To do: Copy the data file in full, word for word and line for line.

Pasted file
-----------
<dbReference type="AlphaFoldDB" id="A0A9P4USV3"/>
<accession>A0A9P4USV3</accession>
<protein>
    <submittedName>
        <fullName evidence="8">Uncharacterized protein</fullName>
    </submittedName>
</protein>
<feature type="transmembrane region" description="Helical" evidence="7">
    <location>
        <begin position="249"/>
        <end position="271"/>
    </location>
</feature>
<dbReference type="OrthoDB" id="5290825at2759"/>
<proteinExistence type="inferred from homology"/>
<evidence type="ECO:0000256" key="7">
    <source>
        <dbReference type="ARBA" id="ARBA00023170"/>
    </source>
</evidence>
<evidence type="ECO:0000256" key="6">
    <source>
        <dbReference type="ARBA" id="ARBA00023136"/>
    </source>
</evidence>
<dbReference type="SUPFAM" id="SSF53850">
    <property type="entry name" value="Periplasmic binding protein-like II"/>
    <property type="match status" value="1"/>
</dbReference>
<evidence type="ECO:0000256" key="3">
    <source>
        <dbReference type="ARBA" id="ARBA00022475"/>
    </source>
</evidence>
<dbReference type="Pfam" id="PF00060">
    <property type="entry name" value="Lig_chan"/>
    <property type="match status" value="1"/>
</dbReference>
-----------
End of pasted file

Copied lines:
<dbReference type="AlphaFoldDB" id="A0A9P4USV3"/>
<accession>A0A9P4USV3</accession>
<protein>
    <submittedName>
        <fullName evidence="8">Uncharacterized protein</fullName>
    </submittedName>
</protein>
<feature type="transmembrane region" description="Helical" evidence="7">
    <location>
        <begin position="249"/>
        <end position="271"/>
    </location>
</feature>
<dbReference type="OrthoDB" id="5290825at2759"/>
<proteinExistence type="inferred from homology"/>
<evidence type="ECO:0000256" key="7">
    <source>
        <dbReference type="ARBA" id="ARBA00023170"/>
    </source>
</evidence>
<evidence type="ECO:0000256" key="6">
    <source>
        <dbReference type="ARBA" id="ARBA00023136"/>
    </source>
</evidence>
<dbReference type="SUPFAM" id="SSF53850">
    <property type="entry name" value="Periplasmic binding protein-like II"/>
    <property type="match status" value="1"/>
</dbReference>
<evidence type="ECO:0000256" key="3">
    <source>
        <dbReference type="ARBA" id="ARBA00022475"/>
    </source>
</evidence>
<dbReference type="Pfam" id="PF00060">
    <property type="entry name" value="Lig_chan"/>
    <property type="match status" value="1"/>
</dbReference>